Labor Day Dismay

On US Labor Day, some owners of Tesla Model 3 cars who tried to use their Phone Key app, the smartphone app that will open a Model 3 without the owner having to take the phone out of their pocket, found themselves locked out when the app didn’t work, and they hadn’t brought a physical key fob/card with them.

Net Fret

Some of the immobilized owners took to social media platforms to highlight their plight, voice their frustration and seek information.  For example, some Tesla owners on Twitter claimed to have been locked out of their cars for up to four hours whereas others reported being stranded at Supercharger stations and plugged in longer than was necessary.

No App Trapped

The reasons why some owners of Tesla Model 3 cars were locked out appears to be the fact that they had logged out of their app, may not have been able to get a phone signal, and that the app was undergoing maintenance at the other end.

Under normal circumstances, the Phone Key should be able to operate on Bluetooth Low Energy frequencies rather than a network connection in order to communicate with the Model 3 vehicle.

Pain Again

This is not the first time that Tesla owners have experienced a lack of mobility due to being locked out by apps.  Back in 2018, after media control unit replacements and a problem with digital certificate transferral, some owners found themselves in the same frustrating situation of being temporarily refused entry to their own cars.

Not Hard If You Bring Your Card

The Tesla Manual states that the Model 3 comes with two physical key cards for entry and operation that can be used when a phone is not accessible, out of battery, or if someone else needs temporary access to the Model 3 e.g. a valet. Those owners who were temporarily stranded by the app failure appear not to have brought either of their key cards with them.

Electric Blues

All this comes at a time when Tesla is facing competition from the likes of Harley-Davidson which has just announced that it’s taking pre-orders for its first all-electric motorcycle, the LiveWire.  The LiveWire can cover 110 miles on a single charge and can go from zero to 60 in just 3.5 seconds.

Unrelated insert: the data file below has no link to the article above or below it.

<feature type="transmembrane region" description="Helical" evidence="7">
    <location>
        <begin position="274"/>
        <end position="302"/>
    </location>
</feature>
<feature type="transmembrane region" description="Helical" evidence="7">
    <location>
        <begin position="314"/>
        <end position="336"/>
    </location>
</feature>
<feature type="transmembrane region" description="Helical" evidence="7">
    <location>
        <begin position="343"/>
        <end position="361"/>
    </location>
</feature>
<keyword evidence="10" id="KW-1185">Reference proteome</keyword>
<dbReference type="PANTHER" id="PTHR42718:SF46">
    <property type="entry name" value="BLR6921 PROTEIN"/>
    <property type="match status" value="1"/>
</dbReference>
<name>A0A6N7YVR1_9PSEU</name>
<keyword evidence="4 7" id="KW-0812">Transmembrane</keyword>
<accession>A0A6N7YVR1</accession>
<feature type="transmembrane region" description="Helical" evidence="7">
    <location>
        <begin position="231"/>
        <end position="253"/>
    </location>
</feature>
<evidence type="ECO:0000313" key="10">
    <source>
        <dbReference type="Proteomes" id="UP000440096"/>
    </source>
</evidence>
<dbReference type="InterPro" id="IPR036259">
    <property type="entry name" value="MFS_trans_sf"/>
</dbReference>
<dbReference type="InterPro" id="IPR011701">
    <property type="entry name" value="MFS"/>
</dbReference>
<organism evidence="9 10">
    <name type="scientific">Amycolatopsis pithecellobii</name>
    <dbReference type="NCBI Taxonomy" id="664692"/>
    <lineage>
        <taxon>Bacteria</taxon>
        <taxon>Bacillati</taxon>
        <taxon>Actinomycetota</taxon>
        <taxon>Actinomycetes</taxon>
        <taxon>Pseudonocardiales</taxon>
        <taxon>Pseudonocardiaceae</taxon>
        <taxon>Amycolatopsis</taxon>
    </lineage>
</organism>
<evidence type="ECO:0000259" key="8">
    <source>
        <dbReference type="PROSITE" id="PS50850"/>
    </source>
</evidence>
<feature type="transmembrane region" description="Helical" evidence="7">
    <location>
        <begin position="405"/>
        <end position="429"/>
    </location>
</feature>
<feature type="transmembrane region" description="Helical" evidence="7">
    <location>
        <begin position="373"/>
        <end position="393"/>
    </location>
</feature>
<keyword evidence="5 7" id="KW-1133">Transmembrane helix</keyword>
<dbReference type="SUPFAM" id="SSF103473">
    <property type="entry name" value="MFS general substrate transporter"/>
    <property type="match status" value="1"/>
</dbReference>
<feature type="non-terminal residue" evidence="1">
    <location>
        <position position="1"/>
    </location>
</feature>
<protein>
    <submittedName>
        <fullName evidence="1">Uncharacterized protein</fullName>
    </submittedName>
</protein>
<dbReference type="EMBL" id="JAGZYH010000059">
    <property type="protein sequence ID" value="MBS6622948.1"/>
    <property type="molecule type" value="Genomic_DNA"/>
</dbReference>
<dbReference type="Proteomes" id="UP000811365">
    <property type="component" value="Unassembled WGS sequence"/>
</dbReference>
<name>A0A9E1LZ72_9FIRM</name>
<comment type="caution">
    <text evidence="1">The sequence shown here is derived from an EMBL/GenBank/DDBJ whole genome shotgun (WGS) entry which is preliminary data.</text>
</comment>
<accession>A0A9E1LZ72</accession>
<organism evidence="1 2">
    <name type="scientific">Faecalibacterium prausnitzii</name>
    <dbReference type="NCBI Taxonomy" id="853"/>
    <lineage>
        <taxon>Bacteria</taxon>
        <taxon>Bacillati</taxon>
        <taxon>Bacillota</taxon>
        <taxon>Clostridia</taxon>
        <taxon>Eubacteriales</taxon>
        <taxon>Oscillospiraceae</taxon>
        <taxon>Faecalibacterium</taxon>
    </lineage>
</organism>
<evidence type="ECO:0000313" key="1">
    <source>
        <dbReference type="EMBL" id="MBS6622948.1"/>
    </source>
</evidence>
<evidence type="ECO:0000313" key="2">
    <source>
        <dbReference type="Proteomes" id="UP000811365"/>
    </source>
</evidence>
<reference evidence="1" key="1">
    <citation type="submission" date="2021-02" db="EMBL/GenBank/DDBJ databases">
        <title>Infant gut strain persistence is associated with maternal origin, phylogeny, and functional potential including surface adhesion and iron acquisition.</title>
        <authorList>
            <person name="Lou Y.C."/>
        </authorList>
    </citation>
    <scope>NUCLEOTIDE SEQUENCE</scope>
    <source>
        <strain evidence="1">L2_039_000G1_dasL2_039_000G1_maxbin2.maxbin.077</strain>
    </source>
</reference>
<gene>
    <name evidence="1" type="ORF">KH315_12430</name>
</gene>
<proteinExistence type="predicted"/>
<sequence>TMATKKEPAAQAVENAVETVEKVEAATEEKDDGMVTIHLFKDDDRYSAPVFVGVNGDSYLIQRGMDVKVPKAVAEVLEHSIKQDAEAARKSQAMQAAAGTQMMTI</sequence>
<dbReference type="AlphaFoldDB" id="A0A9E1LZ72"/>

What Does This Mean For Your Business?

This is clearly an embarrassing incident for a company that has a technological focus for its vehicles, and where the price reflects the early-curve electronic vehicle development – Model 3s starting at around £37,000.

This story is also an example of the potential dangers of relying too much on technology and apps to run every aspect of our lives going forward.  Even though Tesla does provide physical key cards that could have helped those stranded drivers, human error (not reading the manual and / or forgetting to bring one) played a part, as it often does, in errors involving the human and technology combination.  Also, the use of interconnected technologies i.e. the reliance upon some kind of Internet/Bluetooth connection to enable the app to work correctly shows how today’s newest smart services still have a heavy reliance upon the existing communications infrastructure.

Four-Year Lifespan For Self-Driving Cars

As large car manufacturers seek to reinvent themselves as ‘mobility companies’ in an effort to compete for global leadership in the growing autonomous driving sector, a Ford Executive has predicted that self-driving cars will only last four years.

Only Four Years?

The prediction of four-year lifespan for self-driving cars came from John Rich, the operations chief of Ford Autonomous Vehicles, in a recent interview with the Telegraph.

Why Four Years?